Skip to main content
The Globe and Mail
Support Quality Journalism.
The Globe and Mail
First Access to Latest
Investment News
Collection of curated
e-books and guides
Inform your decisions via
Globe Investor Tools
Just$1.99
per week
for first 24 weeks

Enjoy unlimited digital access
Enjoy Unlimited Digital Access
Get full access to globeandmail.com
Just $1.99 per week for the first 24 weeks
Just $1.99 per week for the first 24 weeks
var select={root:".js-sub-pencil",control:".js-sub-pencil-control",open:"o-sub-pencil--open",closed:"o-sub-pencil--closed"},dom={},allowExpand=!0;function pencilInit(o){var e=arguments.length>1&&void 0!==arguments[1]&&arguments[1];select.root=o,dom.root=document.querySelector(select.root),dom.root&&(dom.control=document.querySelector(select.control),dom.control.addEventListener("click",onToggleClicked),setPanelState(e),window.addEventListener("scroll",onWindowScroll),dom.root.removeAttribute("hidden"))}function isPanelOpen(){return dom.root.classList.contains(select.open)}function setPanelState(o){dom.root.classList[o?"add":"remove"](select.open),dom.root.classList[o?"remove":"add"](select.closed),dom.control.setAttribute("aria-expanded",o)}function onToggleClicked(){var l=!isPanelOpen();setPanelState(l)}function onWindowScroll(){window.requestAnimationFrame(function() {var l=isPanelOpen(),n=0===(document.body.scrollTop||document.documentElement.scrollTop);n||l||!allowExpand?n&&l&&(allowExpand=!0,setPanelState(!1)):(allowExpand=!1,setPanelState(!0))});}pencilInit(".js-sub-pencil",!1); // via darwin-bg var slideIndex = 0; carousel(); function carousel() { var i; var x = document.getElementsByClassName("subs_valueprop"); for (i = 0; i < x.length; i++) { x[i].style.display = "none"; } slideIndex++; if (slideIndex> x.length) { slideIndex = 1; } x[slideIndex - 1].style.display = "block"; setTimeout(carousel, 2500); } //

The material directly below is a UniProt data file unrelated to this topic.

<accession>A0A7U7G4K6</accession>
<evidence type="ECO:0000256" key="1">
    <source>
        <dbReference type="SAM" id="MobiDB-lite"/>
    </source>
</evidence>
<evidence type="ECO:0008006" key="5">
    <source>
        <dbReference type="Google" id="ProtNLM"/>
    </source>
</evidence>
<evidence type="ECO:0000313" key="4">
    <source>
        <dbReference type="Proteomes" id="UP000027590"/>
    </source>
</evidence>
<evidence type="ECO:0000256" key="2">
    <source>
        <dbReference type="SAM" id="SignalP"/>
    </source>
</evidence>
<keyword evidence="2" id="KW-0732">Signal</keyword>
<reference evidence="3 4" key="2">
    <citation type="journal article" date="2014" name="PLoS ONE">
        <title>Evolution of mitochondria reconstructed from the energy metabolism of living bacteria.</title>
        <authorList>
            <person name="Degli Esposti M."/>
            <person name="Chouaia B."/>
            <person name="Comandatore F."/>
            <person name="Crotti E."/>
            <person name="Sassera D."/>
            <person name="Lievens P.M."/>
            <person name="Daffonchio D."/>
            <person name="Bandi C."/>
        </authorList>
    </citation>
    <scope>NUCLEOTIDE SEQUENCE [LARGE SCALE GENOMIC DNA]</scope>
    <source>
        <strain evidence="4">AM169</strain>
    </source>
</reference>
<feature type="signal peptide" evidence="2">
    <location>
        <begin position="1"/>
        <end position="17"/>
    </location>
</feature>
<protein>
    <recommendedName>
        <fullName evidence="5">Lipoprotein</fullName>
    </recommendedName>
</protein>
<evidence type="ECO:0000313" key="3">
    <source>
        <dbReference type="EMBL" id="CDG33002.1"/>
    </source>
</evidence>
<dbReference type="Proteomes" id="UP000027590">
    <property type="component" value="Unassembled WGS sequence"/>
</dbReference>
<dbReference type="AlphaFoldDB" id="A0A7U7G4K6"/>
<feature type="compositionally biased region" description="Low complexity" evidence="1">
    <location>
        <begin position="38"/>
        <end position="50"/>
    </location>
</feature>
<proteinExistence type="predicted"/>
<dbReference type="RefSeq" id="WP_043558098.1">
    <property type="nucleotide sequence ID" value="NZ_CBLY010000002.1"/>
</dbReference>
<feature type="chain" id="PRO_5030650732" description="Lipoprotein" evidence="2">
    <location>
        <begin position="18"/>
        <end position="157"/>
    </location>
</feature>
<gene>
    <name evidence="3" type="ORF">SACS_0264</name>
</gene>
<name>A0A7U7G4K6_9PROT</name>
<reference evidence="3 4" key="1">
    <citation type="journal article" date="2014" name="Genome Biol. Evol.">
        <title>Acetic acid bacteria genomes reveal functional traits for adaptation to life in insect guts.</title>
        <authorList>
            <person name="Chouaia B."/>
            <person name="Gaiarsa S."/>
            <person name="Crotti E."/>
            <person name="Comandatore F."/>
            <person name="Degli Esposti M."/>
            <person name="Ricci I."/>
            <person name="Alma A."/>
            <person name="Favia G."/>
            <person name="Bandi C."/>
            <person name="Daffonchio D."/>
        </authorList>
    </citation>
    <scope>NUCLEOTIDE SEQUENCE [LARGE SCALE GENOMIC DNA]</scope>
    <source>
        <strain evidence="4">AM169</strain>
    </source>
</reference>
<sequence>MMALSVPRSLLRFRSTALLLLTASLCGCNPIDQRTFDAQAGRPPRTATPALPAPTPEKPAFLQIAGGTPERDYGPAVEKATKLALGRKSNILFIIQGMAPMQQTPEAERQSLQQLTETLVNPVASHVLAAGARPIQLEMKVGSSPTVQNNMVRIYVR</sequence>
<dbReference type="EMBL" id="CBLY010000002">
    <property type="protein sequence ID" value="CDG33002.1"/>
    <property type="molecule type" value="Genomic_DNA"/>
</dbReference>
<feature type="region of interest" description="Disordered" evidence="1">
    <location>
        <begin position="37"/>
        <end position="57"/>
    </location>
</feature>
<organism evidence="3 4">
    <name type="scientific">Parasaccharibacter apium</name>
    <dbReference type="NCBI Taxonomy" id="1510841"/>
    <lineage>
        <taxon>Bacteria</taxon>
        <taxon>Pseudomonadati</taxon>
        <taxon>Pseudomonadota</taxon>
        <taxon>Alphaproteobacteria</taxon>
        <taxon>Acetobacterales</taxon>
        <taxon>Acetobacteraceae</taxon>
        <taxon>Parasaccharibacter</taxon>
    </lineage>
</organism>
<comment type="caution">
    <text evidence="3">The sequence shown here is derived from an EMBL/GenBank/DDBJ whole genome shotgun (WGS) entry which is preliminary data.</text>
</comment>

Israeli Chief of Staff Lt. Gen. Aviv Kochavi reviews an honor guard in Tel Aviv, Israel, on Jan. 15, 2019.

Ariel Schalit/The Associated Press

Israel’s military chief Tuesday warned the Biden administration against rejoining the 2015 Iran nuclear deal, even if it toughens its terms, adding he’s ordered his forces to step up preparations for possible offensive action against Iran during the coming year.

The comments by Lt. Gen. Aviv Kochavi came as Israel and Iran both seek to put pressure on President Joe Biden ahead of his expected announcement on his approach for dealing with the Iranian nuclear program. In Iran, leaders said they would not wait indefinitely for Biden to act.

The 2015 deal put curbs on Iran’s nuclear program in exchange for the easing of crippling economic sanctions. Israel strongly opposed the deal, saying it did not include sufficient safeguards to prevent Iran from developing a nuclear weapon. It welcomed the Trump administration’s withdrawal from the agreement in 2018.

Story continues below advertisement

Biden has said he will seek to revive the deal, with some changes.

In his address, Kochavi said a return to the deal, even with some improvements, “is bad operationally and it is bad strategically.” He said allowing Iran to proceed with a nuclear program would be “an unacceptable threat and will lead to nuclear proliferation across the region.” Iran says its nuclear program is for peaceful purposes only.

Kochavi said that given the threat posed by Iran, Israel’s military would be prepared to attack on its own if needed.

“I instructed the army to prepare a number of operational plans in addition to the existing ones,” he said. “We are taking care of these plans and will develop them during the coming year. Those who decide on carrying them out, of course, are the political leaders. But these plans have to be on the table.”